Port Washington's African-American Heritage

Beatrice Nixon (1901-1988)

Beatrice Nixon, 1983

Beatrice Nixon, 1983

Audio clip: Adobe Flash Player (version 9 or above) is required to play this audio clip. Download the latest version here. You also need to have JavaScript enabled in your browser.

Click the arrow above to hear a complete interview from 1981 (32 minutes), or read excerpts below.

I came to Port Washington in 1947.  You couldn’t go out and get a house like you can now.  There weren’t any decent places built for people to live . . . we lived in a house . . . it was a beer garden.  The woman that owned it turned it into a house and we stayed there, uh, a few years, and she built a new place for herself, a small bungalow, and then when they sold all the place to the government, on that side of the street, from where the Nursing Home is down to the . . . right there where the first house is in front of the store, on Harbor Road.  Well, they tore all those buildings down.  So her house was on there, and where I lived was on there.  But when they started tearing them down, they had built the projects so I got a house into the projects.  And the other houses that was on that side was all burnt up.

My husband, Waddy, came here from Elizabeth City, North Carolina.  He moved from there because he and his brothers and his mother they had bought this big farm . . . 85 acres . . . when the whole family started to die.  His mother died first, and then his sister, and all her children and her husband died.  So everyone died. . . just the whole family died out.  He couldn’t work the whole farm, 3-horse farm, so my father told him the best thing if it was him, he’d just give it up and move some other place.  So that’s what he did.  He give it up and moved to Glen Cove, in 1928, then here in 1947 . . . my husband was a skill’d man; he coud do anything you put him to – if it was digging for the shale or driving off in a truck or crane or anything, he could do it.  We just made out with what he could bring in.  The husband did the going, and I stayed home with the kids.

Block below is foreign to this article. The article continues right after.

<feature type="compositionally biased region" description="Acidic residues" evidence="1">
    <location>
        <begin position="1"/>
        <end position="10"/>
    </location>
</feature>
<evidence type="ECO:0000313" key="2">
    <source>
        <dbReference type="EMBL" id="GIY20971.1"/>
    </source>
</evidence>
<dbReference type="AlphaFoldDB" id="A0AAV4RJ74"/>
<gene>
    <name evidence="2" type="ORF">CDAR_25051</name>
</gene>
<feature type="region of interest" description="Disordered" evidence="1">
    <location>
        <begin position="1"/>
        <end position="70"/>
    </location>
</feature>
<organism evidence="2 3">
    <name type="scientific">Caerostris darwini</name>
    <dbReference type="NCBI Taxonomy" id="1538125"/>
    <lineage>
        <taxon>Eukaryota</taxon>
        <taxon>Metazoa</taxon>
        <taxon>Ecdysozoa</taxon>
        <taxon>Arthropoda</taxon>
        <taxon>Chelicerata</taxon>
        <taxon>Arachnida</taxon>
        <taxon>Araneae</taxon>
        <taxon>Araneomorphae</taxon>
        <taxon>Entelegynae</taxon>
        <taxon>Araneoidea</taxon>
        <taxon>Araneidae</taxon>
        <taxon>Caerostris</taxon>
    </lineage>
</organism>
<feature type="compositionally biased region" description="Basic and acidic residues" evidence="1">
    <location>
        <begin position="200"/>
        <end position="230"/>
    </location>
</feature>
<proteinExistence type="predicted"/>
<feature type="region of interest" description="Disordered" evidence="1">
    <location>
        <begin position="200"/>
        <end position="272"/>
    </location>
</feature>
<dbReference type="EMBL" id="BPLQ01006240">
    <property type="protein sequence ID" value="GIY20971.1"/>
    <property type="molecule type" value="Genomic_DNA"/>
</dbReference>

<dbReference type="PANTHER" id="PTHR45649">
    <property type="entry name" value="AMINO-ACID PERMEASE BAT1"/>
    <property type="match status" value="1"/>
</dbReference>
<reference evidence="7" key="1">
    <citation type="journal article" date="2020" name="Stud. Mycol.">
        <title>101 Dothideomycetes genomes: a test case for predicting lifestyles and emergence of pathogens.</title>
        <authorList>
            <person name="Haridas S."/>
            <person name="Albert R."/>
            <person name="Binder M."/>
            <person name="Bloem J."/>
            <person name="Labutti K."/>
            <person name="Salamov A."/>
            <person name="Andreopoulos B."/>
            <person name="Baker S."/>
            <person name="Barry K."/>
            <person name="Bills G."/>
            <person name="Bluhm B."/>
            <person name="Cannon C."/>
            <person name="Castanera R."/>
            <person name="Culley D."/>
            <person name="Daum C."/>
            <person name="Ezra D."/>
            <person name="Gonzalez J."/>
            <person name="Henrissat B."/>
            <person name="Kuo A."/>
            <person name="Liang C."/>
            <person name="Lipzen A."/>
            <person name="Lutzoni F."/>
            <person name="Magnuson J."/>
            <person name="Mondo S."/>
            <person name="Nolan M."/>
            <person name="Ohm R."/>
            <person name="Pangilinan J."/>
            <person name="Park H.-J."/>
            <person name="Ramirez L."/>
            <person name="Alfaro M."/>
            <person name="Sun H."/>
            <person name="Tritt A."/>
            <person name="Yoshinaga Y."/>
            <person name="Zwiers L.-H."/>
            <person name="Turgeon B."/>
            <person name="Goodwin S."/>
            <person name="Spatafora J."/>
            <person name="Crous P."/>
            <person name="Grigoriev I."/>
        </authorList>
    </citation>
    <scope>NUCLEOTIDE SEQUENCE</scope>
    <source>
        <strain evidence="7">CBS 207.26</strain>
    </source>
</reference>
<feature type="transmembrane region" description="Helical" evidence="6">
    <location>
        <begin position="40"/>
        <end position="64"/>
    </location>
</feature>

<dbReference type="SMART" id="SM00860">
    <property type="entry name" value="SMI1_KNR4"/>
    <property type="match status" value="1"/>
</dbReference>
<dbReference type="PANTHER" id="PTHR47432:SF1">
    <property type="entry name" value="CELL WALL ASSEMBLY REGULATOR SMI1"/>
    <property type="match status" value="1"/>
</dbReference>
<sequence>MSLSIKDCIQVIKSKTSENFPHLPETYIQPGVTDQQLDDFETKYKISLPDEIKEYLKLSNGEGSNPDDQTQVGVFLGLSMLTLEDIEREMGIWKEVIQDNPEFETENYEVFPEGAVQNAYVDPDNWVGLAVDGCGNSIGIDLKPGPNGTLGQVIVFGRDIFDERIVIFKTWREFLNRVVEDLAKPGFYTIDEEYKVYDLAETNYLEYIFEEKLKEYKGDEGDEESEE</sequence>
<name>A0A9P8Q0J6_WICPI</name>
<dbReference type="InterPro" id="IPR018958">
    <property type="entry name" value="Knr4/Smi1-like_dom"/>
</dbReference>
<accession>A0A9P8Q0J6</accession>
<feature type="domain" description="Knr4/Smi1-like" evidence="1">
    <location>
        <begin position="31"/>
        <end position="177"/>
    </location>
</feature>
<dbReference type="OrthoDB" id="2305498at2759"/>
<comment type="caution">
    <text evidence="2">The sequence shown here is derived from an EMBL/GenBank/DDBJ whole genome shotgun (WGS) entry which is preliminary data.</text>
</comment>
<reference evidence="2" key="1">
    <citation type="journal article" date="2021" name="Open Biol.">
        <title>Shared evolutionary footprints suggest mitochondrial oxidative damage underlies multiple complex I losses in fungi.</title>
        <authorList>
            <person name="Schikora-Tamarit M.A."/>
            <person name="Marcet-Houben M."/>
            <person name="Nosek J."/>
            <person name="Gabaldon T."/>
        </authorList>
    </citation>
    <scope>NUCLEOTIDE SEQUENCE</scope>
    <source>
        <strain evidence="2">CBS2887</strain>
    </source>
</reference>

Interviewed by Elly Shodell, 1981

COMMENTS

  • Mollie Mulller

    I am so moved. Reading Beatrice Nixon’s “oral history” brought back many childhood memories. Tears flooded my eyes as I read the words my mother spoke during the interview.

    Although our family was poor, we were blessed to be in a family rich with love, pride and positive ideals. We were especially blessed to have strong, loving parents, who were determined to make sure their children were secure, and lead productive lives in a good environment.

    I suspect the original interview contained more information about Beatrice, and her husband, Waddy Nixon. There was so much more to be said about living in Port Washington in days gone by. Hopefully I will be able to obtain a copy of the complete interview.

    Thank you for this website, which I will peruse often.

Leave a Comment